This study was to analyze the infectious complications after hematopoietic stem cell transplantation (HSCT) according to the recent changes of HSCT. Medical records of 379 adult patients who underwent HSCT consecutively at Catholic HSCT Center from January 2001 to December 2002 were reviewed retrospectively. Allogeneic HSCT accounted for 75.7% (287/379) and autologous HSCT for 24.3% (92/379). During pre-engraftment period, bacterial infection was predominant, and E. coli was still the most common organism. After engraftment, viral infection was predominant. The incidence of invasive fungal infection showed bimodal distribution with peak correlated with neutropenia and graft-versus-host disease (GVHD). The overall mortality and infection-related mortality rates according to 3 periods were as follows; during pre-engraftment, 3.16% (12/379) and 1.8% (7/379); during midrecovery period, 7.9% (29/367) and 4.1% (15/367); during late-recovery period, 26.9% (91/338), and 15.9% (54/338). Risk factors for infection-related mortality were as follows; during pre-engraftment period, fungal infection and septic shock; during the mid-recovery period, hemorrhagic cystitis and delayed engraftment; during the late-recovery period, fungal infection, chronic GVHD, and relapse. In conclusion, infection was still one of the main complications after HSCT and highly contributes to mortality. The early diagnosis and the effective vaccination strategy are needed for control of infections.


Subject(s)
Time Factors , Risk Factors , Retrospective Studies , Mycoses/etiology , Middle Aged , Male , Korea/epidemiology , Infections/epidemiology , Humans , Hematopoietic Stem Cell Transplantation/adverse effects , Graft vs Host Disease/etiology , Female , Adult , Adolescent
14.
Rev. argent. microbiol ; 37(3): 129-134, jul.-sep. 2005. ilus
Article in Spanish | LILACS | ID: lil-634496

ABSTRACT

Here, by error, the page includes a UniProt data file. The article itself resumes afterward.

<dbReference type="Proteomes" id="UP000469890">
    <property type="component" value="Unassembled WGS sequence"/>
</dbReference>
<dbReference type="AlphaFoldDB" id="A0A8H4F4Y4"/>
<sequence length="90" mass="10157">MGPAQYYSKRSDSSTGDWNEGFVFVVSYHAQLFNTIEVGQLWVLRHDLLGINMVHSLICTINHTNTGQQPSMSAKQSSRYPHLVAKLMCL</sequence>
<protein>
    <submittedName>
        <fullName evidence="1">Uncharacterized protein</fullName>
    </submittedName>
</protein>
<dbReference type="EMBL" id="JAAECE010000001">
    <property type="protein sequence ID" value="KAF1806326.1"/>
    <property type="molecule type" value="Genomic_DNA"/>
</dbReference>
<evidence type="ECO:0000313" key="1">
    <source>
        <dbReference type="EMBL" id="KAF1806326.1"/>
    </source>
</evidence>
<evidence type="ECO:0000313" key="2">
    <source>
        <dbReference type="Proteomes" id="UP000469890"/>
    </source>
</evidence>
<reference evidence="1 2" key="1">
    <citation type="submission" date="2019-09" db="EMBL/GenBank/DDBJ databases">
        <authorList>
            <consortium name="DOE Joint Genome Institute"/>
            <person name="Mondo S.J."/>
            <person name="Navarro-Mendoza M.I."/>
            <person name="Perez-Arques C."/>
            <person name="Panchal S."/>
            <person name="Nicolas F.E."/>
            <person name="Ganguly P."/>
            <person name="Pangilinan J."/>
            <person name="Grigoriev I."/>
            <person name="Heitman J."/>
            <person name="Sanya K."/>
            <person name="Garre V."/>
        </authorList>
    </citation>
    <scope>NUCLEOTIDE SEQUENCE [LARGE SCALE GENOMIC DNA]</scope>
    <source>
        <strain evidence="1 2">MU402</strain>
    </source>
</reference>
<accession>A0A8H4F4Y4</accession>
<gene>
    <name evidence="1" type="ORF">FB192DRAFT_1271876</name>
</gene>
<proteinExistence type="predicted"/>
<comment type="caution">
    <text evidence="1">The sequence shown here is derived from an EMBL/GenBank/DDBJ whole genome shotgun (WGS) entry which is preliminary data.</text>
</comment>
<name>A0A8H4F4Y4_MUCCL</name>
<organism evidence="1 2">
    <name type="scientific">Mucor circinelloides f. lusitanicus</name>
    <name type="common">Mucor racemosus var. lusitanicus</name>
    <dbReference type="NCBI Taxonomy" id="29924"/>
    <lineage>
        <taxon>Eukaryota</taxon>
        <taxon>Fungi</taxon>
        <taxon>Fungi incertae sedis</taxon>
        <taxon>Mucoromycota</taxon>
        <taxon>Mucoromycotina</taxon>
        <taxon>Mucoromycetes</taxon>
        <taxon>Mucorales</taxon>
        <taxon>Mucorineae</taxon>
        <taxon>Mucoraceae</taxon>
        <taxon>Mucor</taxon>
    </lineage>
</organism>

La fibrosis quística (FQ) se caracteriza por disfunciones en las glándulas de secreción exocrina del organismo. Las primeras manifestaciones suelen observarse en el sistema respiratorio, constituyendo una de las causas más importantes de morbimortalidad en los pacientes afectados. Los microorganismos patógenos que colonizan frecuentemente el tracto respiratorio de estos pacientes son Staphylococcus aureus, Haemophilus spp., y Pseudomonas aeruginosa. Entre noviembre de 2001 y agosto de 2004 se estudiaron 222 muestras respiratorias de pacientes con FQ de entre 4 meses y 11 años de edad. Se aislaron S. aureus (38,7%), P. aeruginosa (37,4%) y Haemophilus spp., (15,3%). En S. aureus la meticilina-resistencia fue del 25,9% y se asoció con altas resistencias a eritromicina (35,0%) y clindamicina (29,4%). El mayor porcentaje de resistencia observado en las cepas de P. aeruginosa fue frente a gentamicina (31,0%). Los aislamientos de Haemophilus spp. fueron resistentes a ampicilina (23,0%) debido a la presencia de beta-lactamasas, y a trimetoprima/sulfametoxazol (59,0%).


Cystic Fibrosis (CF) is characterized by a dysfunction of the exocrine secretion glands. The first symptoms often appear in the respiratory system which constitutes one of the most important morbimortality causes in these patients. Chronic respiratory tract colonization is caused mainly by bacteria such as Staphylococcus aureus, Haemophilus spp. and Pseudomonas aeruginosa. Respiratory samples from patients with CF (age group: 4 months to 11 years) were analyzed from November 2001 to August 2004. The most frequently isolated microorganisms were S. aureus (38.7%), P. aeruginosa (37.4%) and Haemophilus spp (15.3%). A high resistance to erithromycine (35.0%) and clindamicine (29.4%) was observed in S. aureus strains and 25.9% of them were methicillin-resistant. P. aeruginosa strains were mainly gentamicin-resistant (31.0%). The rate of ampicillin-resistant Haemophilus spp. was 23.0% and it was due to the presence of beta-lactamases, but a high trimethoprim-sulfamethoxazole resistance was observed in this microorganism (59.0%).